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Author Topic: Is it possible to make Tornado-Proof Housing?  (Read 14930 times)

Offline CliffordK

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Is it possible to make Tornado-Proof Housing?
« on: 30/04/2011 05:42:03 »
Is it possible to make Tornado-Proof Housing?

People talk about building Earthquake Proof Housing.
Perhaps Hurricane Proof Housing.
Even Wildfire-Proof Housing.

What about Tornado-Proof Housing?

Trailer Parks have historically been places for good photos after tornadoes.  However, the recent Alabama Tornadoes seem to have made kindling out of many wood frame houses.  And with tragic consequences including the loss of many lives.

It would seem that just like there are earthquake standards in housing construction, there should also be tornado standards in the midwest and southeast.

A reinforced Concrete Structure would likely withstand the winds better.

Or, perhaps an underground house.

http://www.homedit.com/earth-house-by-peter-vetsch/

The windows would still be a vulnerability.  Tempered Glass would help, but still might be susceptible to impact fracturing.  Wired Glass or Laminated Bullet-Proof Glass might also offer some additional protection.  Also, heavy metal shutters assuming they would actually get closed and latched in time.  Perhaps one could tie automated shutters to an early warning system.

I suppose, like many things, one could spend a lot of money building durable housing.  Perhaps doubling the cost of the houses. 

Is it worth it?



 

Offline imatfaal

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Is it possible to make Tornado-Proof Housing?
« Reply #1 on: 30/04/2011 09:38:45 »
In the Greek Islands the main modern method of building new property is to construct a steel rebar (i think that's right word) skeleton, wait till you get more money, clad in wood to make mould, wait till you get more money, invite along the concrete truck and pour the concrete into the mould, and then leave for a year whilst you save more money to actually change the shell into a house.  If this is done properly I would be very surprised if these building would not be fairly weather proof (excepting the points made by CliffK above).  Sometimes only the floor/ceilings and supports are done like this and the rest is bricked - but they do seem very robust structures.  Many Greek buildings do have metal shutters - the hinges, brackets, and latches would need huge reinforcement to keep out a tornado force wind but wind proof shutters would not alter the look of many modern Greek buildings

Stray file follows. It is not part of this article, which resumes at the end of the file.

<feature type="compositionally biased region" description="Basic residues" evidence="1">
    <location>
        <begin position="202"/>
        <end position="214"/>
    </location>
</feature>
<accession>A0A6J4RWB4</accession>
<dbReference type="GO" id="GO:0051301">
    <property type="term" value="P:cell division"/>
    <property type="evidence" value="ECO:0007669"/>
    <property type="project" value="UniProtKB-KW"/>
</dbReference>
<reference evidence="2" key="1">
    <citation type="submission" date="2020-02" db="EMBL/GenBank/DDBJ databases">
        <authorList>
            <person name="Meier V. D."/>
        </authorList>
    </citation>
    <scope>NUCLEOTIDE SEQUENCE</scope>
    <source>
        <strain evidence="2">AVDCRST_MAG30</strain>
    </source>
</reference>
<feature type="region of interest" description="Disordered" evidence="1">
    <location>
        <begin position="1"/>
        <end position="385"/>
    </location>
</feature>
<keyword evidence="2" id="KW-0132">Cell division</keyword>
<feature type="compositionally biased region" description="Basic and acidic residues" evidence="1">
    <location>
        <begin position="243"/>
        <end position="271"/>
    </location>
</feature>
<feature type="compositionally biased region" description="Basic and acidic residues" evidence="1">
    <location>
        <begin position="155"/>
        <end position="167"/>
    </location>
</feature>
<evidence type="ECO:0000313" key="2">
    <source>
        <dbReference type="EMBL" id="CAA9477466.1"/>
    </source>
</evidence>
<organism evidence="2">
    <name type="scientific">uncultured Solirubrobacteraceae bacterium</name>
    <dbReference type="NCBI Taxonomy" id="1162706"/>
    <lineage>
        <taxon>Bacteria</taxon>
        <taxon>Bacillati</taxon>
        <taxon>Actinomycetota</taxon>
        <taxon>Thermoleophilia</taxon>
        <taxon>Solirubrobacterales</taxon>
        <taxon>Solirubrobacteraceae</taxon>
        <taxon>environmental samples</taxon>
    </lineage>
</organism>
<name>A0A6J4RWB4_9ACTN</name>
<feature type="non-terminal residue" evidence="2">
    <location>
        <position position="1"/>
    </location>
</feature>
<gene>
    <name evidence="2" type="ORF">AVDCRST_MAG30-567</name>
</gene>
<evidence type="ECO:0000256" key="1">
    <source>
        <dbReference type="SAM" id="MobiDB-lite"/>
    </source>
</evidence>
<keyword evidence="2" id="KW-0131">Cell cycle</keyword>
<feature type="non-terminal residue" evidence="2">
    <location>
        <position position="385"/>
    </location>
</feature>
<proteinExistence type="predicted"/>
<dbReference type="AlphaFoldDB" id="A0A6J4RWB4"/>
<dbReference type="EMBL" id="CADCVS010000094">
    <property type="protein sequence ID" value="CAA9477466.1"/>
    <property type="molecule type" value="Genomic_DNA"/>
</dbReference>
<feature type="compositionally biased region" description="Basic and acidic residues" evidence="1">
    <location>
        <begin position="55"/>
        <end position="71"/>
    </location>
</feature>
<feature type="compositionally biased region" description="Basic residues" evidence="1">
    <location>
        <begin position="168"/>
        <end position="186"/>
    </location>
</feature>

I doubt these buildings are massively expensive compared to alternatives, especially on islands where wood must be shipped in from quite a distance (good luck trying to build a wood framed house from olive tree wood - even if one could afford it).  Have the Greek Islanders not realised they are in an earthquake zone and not in a tornado zone?
 

Offline CliffordK

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Is it possible to make Tornado-Proof Housing?
« Reply #2 on: 30/04/2011 16:30:03 »
Have the Greek Islanders not realised they are in an earthquake zone and not in a tornado zone?
I think from looking at some of the Haiti reports that for small buildings, 1 & 2 stories, that reinforced concrete and strengthening of the corners is key.  So, if the Greeks put in adequate rebar, then their homes would likely fare quite well in an earthquake. 

Japan has some pretty spectacular earthquake proofing in their tall skyscrapers.

In much of the USA, structural wood is cheap.  But, Tornadoes and Hurricanes make kindling out of it, and fires consume it as kindling.

Note that Concrete is not a great insulator, so it might be better suited to mild climates.
 

Offline Bored chemist

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Is it possible to make Tornado-Proof Housing?
« Reply #3 on: 30/04/2011 16:42:59 »
Here in the UK I wonder if American kids don't read the story of the 3 little pigs.
http://en.wikipedia.org/wiki/Three_Little_Pigs

We build our houses from bricks and mortar. They survive tornadoes (though the roofs get trashed).

http://news.bbc.co.uk/1/hi/in_pictures/4543076.stm
(pic 8)
http://www.mirror.co.uk/news/top-stories/2005/07/29/gone-in-30-seconds-birmingham-tornado-115875-15794482/
 

Offline yor_on

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Is it possible to make Tornado-Proof Housing?
« Reply #4 on: 01/05/2011 03:43:57 »
There seems to be two ways. You can build cheap and low, accepting to rebuild. Or you can reinforce, much more expensive short term but better from a long term perspective. It also has to do with what your society finds a human life being worth. If there is little interest of saving life's, then profit will define the buildings. And as humans mostly look at it from a shorter time perspective, then 20-30 years should give you a good 'investment' I suspect. Corruption will also be a major part of how a building is constructed, Countries where corruption is wide spread, maybe even seen as a legitimate way of life will find that fewer buildings will match the blueprints when finished.
 

Offline CliffordK

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Is it possible to make Tornado-Proof Housing?
« Reply #5 on: 01/05/2011 05:33:12 »
The Eastern USA gets regularly pounded with hurricanes and tornadoes.